NEW YORK — Although finding that the heirs of photographer Bert Stern are the rightful owners of images taken of Marilyn Monroe shortly before her death, a New York federal judge on June 20 found that genuine disputes of material fact preclude summary judgment in favor of the heirs on their allegations of copyright infringement and false and misleading representations (Shannah Laumeister Stern, et al. v. Lisa Lavender, et al., No. 16-9886, S.D. N.Y., 2018 U.S. Dist. LEXIS 121405).
WASHINGTON. D.C. — Arguing that the Ninth Circuit U.S. Court of Appeals has improperly elevated an expressive works exception over the traditional likelihood-of-confusion standard in trademark law, a record label in a July 24 reply brief supporting its petition for certiorari asks the U.S. Supreme Court to resolve a purported circuit split on the matter in a case centering on the television show “Empire” (Empire Distribution Inc. v. Twentieth Century Fox Television, et al., No. 17-1383, U.S. Sup.).
SAN FRANCISCO — In a July 24 holding, the Ninth Circuit U.S. Court of Appeals found no error in a Washington federal judge’s post-trial judgment that a defendant is liable for reverse passing off under the Lanham Act because he passed off genuine industrial tiles made by a competitor as his own (OTR Wheel Engineering Inc. v. West Worldwide Services Inc., et al., Nos. 16-35897, -35936, 9th Cir., 2018 U.S. App. LEXIS 20520).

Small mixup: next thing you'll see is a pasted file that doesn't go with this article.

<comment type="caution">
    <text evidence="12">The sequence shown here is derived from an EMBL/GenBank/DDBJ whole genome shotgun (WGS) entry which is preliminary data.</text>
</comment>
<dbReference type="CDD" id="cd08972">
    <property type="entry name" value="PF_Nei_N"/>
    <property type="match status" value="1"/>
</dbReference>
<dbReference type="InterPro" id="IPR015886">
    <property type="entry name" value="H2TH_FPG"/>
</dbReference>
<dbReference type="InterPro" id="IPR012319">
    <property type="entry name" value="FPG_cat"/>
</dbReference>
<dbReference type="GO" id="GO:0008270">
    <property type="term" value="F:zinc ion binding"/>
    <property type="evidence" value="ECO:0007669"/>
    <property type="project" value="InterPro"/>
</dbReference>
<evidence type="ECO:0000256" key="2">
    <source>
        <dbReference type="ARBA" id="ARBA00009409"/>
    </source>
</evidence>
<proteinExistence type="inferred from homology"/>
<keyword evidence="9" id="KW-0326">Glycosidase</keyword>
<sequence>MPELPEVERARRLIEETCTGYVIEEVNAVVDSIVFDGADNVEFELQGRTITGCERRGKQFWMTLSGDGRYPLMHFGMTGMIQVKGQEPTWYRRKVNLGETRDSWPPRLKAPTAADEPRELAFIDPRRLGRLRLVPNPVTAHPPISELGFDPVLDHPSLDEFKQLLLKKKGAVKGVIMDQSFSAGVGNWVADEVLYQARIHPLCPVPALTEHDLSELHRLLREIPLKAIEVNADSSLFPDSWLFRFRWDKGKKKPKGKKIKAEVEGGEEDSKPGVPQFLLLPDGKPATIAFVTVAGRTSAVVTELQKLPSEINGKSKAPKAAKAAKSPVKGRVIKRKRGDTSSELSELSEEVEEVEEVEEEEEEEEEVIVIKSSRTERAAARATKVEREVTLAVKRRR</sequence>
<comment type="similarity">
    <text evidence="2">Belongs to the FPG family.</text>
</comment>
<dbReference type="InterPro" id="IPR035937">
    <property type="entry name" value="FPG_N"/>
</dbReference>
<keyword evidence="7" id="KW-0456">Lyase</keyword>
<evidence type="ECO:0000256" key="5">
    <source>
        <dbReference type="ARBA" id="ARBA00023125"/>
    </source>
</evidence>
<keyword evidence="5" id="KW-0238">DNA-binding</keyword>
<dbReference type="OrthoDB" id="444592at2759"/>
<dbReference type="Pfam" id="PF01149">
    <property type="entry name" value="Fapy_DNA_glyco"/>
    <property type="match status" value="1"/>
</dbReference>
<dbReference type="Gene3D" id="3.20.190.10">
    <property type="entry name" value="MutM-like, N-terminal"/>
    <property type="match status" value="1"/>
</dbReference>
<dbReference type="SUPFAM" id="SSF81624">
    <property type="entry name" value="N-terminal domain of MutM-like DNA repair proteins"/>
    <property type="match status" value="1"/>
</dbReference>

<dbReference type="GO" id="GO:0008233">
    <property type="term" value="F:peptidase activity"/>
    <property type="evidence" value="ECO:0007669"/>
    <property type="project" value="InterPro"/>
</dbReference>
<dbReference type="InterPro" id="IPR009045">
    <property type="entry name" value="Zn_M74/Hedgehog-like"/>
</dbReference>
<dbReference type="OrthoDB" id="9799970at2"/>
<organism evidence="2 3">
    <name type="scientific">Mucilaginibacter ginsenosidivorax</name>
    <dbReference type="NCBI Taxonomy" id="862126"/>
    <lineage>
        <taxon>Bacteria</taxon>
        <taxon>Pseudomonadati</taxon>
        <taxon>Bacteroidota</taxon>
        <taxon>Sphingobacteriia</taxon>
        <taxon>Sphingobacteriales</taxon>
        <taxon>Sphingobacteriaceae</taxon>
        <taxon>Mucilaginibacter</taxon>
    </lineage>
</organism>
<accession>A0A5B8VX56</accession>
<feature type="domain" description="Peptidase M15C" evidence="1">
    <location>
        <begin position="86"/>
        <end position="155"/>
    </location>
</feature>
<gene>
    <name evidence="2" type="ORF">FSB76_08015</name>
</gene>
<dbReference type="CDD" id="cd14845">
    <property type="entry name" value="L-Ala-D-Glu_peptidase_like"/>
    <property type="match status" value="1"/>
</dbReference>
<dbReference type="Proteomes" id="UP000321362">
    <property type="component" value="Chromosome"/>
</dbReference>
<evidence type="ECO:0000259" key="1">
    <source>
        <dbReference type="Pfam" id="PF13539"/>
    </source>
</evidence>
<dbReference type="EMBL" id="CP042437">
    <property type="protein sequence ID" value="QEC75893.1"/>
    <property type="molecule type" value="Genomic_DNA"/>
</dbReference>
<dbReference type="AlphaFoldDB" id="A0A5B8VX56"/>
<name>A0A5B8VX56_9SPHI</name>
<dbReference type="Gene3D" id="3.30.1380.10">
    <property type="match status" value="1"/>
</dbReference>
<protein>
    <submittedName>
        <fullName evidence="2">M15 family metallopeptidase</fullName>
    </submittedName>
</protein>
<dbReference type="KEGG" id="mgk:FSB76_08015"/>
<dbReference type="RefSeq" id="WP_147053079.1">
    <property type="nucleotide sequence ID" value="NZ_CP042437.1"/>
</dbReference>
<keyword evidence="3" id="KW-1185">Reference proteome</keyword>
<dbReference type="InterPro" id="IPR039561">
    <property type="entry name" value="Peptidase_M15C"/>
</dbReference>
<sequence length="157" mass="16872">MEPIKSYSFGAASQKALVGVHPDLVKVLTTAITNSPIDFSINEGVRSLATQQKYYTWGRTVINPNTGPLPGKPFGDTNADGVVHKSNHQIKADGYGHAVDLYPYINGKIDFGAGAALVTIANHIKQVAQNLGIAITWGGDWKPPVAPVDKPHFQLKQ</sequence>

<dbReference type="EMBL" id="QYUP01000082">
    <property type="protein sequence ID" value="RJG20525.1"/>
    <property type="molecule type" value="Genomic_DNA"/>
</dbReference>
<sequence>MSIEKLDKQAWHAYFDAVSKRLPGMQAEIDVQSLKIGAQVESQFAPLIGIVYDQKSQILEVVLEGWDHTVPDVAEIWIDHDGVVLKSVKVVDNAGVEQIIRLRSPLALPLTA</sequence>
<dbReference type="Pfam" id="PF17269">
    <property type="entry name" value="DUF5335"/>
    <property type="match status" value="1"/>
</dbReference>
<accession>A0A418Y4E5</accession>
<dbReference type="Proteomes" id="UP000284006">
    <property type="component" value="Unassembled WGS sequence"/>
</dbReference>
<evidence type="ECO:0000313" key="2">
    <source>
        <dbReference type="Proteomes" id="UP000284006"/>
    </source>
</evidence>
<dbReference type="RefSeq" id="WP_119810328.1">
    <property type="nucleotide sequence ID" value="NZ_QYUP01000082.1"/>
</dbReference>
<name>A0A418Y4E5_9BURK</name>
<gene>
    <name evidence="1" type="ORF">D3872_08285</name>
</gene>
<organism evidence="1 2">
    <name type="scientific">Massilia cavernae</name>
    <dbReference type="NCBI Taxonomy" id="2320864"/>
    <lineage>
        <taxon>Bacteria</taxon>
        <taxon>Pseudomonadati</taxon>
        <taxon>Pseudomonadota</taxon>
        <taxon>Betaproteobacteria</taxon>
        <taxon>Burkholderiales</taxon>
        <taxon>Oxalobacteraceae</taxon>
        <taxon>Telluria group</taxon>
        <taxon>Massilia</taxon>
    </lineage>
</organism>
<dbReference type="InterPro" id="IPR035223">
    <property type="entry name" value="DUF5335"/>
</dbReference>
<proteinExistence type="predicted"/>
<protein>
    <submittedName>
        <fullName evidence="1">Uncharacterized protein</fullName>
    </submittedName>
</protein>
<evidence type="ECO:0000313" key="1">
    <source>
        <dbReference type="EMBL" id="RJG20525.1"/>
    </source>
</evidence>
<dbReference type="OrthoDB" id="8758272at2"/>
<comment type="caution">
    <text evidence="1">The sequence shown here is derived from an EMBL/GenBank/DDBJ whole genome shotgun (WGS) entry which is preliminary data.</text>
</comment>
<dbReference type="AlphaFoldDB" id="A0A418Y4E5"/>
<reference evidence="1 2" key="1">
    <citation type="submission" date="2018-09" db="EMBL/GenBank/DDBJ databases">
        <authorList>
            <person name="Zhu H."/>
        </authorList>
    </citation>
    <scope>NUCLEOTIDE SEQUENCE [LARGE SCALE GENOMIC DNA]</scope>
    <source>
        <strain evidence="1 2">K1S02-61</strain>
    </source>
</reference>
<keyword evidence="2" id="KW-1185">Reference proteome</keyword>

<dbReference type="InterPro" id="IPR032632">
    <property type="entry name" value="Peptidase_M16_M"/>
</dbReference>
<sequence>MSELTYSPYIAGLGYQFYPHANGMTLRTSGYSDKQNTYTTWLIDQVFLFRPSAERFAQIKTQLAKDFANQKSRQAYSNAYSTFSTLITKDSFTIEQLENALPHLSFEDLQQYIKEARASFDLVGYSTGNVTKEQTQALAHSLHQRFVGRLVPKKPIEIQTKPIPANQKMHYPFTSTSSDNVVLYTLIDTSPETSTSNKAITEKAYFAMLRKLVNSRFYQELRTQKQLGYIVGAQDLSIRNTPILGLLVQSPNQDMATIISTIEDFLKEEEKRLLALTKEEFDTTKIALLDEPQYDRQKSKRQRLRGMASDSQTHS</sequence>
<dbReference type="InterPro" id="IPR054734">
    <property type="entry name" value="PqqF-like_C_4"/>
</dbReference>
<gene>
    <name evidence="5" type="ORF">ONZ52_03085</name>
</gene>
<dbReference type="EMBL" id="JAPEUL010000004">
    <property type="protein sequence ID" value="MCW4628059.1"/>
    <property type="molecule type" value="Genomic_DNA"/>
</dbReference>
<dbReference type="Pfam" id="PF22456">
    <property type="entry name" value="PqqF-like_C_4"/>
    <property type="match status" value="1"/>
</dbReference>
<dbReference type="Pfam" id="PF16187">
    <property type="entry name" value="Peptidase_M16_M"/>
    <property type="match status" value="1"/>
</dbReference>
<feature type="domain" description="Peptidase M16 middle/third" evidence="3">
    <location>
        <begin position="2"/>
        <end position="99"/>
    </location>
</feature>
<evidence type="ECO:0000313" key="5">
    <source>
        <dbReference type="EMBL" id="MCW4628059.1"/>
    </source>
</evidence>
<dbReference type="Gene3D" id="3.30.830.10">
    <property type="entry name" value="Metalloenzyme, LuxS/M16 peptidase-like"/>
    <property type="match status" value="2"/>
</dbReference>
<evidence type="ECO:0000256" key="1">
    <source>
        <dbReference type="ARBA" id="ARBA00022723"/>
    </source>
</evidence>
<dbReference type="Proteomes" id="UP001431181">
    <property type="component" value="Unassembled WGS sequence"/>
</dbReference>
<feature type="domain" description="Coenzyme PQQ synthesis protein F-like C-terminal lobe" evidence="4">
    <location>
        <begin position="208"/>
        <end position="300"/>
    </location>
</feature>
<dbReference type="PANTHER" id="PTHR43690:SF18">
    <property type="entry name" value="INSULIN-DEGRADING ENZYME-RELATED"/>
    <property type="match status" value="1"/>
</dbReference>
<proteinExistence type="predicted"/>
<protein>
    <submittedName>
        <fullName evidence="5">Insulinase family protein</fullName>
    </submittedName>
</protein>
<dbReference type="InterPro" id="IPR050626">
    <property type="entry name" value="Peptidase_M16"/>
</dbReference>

SAN FRANCISCO — A California federal judge did not err in reconsidering an earlier summary judgment holding upon finding that a trademark infringement plaintiff sought and won damages for trademarks that were not yet registered at the time they were counterfeited, the Ninth Circuit U.S. Court of Appeals ruled July 24 (Kaloud Inc. v. Shisha Land Wholesale Inc., Nos. 16-56138, -56401, -56500, 9th Cir., 2018 U.S. App. LEXIS 20603).
NEW ORLEANS — In a July 18 holding, a per curiam Fifth Circuit U.S. Court of Appeals panel refused to undo a Texas federal jury’s determination that a trademark infringement plaintiff failed to rebut a presumption of intent not to resume use of the “Cowboy Little Barrel” (CLB) trademark after years of nonuse (Allied Lomar Inc. v. Lone Star Distillery LLC, et al., No. 17-50148, 5th Cir., 2018 U.S. App. LEXIS 19865).
WASHINGTON, D.C. — Although avoiding the “far thornier question” of whether written standards for commercial and industrial endeavors retain intellectual property protection after they are incorporated by reference into law, the District of Columbia Circuit U.S. Court of Appeals on July 17 reversed and remanded a grant of summary judgment in favor of several private organizations that allege that their standards were infringed (American Society for Testing and Materials, et al. v. Public.Resource.org Inc., No. 17-7035, D.C. Cir., 2018 U.S. App. LEXIS 19603).